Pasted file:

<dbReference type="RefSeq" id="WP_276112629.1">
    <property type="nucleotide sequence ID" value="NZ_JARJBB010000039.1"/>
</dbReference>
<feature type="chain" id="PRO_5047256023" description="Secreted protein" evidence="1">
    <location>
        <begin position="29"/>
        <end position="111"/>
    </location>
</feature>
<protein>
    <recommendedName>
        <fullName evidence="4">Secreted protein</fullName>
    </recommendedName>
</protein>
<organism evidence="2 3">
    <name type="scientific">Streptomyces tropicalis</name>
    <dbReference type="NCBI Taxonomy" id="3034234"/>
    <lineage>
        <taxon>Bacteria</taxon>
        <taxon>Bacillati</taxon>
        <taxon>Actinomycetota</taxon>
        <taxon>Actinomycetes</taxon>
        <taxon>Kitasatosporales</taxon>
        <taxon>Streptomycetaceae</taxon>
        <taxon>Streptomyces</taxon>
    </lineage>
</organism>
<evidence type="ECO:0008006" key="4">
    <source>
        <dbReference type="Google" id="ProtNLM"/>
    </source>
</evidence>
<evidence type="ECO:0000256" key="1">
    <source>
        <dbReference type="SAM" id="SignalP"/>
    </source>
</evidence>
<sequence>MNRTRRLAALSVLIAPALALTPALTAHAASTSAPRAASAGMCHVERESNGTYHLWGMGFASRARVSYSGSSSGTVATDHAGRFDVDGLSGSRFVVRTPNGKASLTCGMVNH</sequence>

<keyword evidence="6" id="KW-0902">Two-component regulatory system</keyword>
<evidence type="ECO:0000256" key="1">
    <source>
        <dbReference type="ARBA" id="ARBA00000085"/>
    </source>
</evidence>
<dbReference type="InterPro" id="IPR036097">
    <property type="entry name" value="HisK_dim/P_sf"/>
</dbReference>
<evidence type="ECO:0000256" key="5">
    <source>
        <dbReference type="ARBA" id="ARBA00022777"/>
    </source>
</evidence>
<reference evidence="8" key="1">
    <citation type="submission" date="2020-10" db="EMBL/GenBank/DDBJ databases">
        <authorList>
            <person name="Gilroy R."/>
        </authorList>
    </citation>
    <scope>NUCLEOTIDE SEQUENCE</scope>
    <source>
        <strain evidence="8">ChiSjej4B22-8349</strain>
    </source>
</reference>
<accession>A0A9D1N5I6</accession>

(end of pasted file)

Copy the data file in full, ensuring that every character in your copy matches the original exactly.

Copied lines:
<dbReference type="RefSeq" id="WP_276112629.1">
    <property type="nucleotide sequence ID" value="NZ_JARJBB010000039.1"/>
</dbReference>
<feature type="chain" id="PRO_5047256023" description="Secreted protein" evidence="1">
    <location>
        <begin position="29"/>
        <end position="111"/>
    </location>
</feature>
<protein>
    <recommendedName>
        <fullName evidence="4">Secreted protein</fullName>
    </recommendedName>
</protein>
<organism evidence="2 3">
    <name type="scientific">Streptomyces tropicalis</name>
    <dbReference type="NCBI Taxonomy" id="3034234"/>
    <lineage>
        <taxon>Bacteria</taxon>
        <taxon>Bacillati</taxon>
        <taxon>Actinomycetota</taxon>
        <taxon>Actinomycetes</taxon>
        <taxon>Kitasatosporales</taxon>
        <taxon>Streptomycetaceae</taxon>
        <taxon>Streptomyces</taxon>
    </lineage>
</organism>
<evidence type="ECO:0008006" key="4">
    <source>
        <dbReference type="Google" id="ProtNLM"/>
    </source>
</evidence>
<evidence type="ECO:0000256" key="1">
    <source>
        <dbReference type="SAM" id="SignalP"/>
    </source>
</evidence>
<sequence>MNRTRRLAALSVLIAPALALTPALTAHAASTSAPRAASAGMCHVERESNGTYHLWGMGFASRARVSYSGSSSGTVATDHAGRFDVDGLSGSRFVVRTPNGKASLTCGMVNH</sequence>

<keyword evidence="6" id="KW-0902">Two-component regulatory system</keyword>
<evidence type="ECO:0000256" key="1">
    <source>
        <dbReference type="ARBA" id="ARBA00000085"/>
    </source>
</evidence>
<dbReference type="InterPro" id="IPR036097">
    <property type="entry name" value="HisK_dim/P_sf"/>
</dbReference>
<evidence type="ECO:0000256" key="5">
    <source>
        <dbReference type="ARBA" id="ARBA00022777"/>
    </source>
</evidence>
<reference evidence="8" key="1">
    <citation type="submission" date="2020-10" db="EMBL/GenBank/DDBJ databases">
        <authorList>
            <person name="Gilroy R."/>
        </authorList>
    </citation>
    <scope>NUCLEOTIDE SEQUENCE</scope>
    <source>
        <strain evidence="8">ChiSjej4B22-8349</strain>
    </source>
</reference>
<accession>A0A9D1N5I6</accession>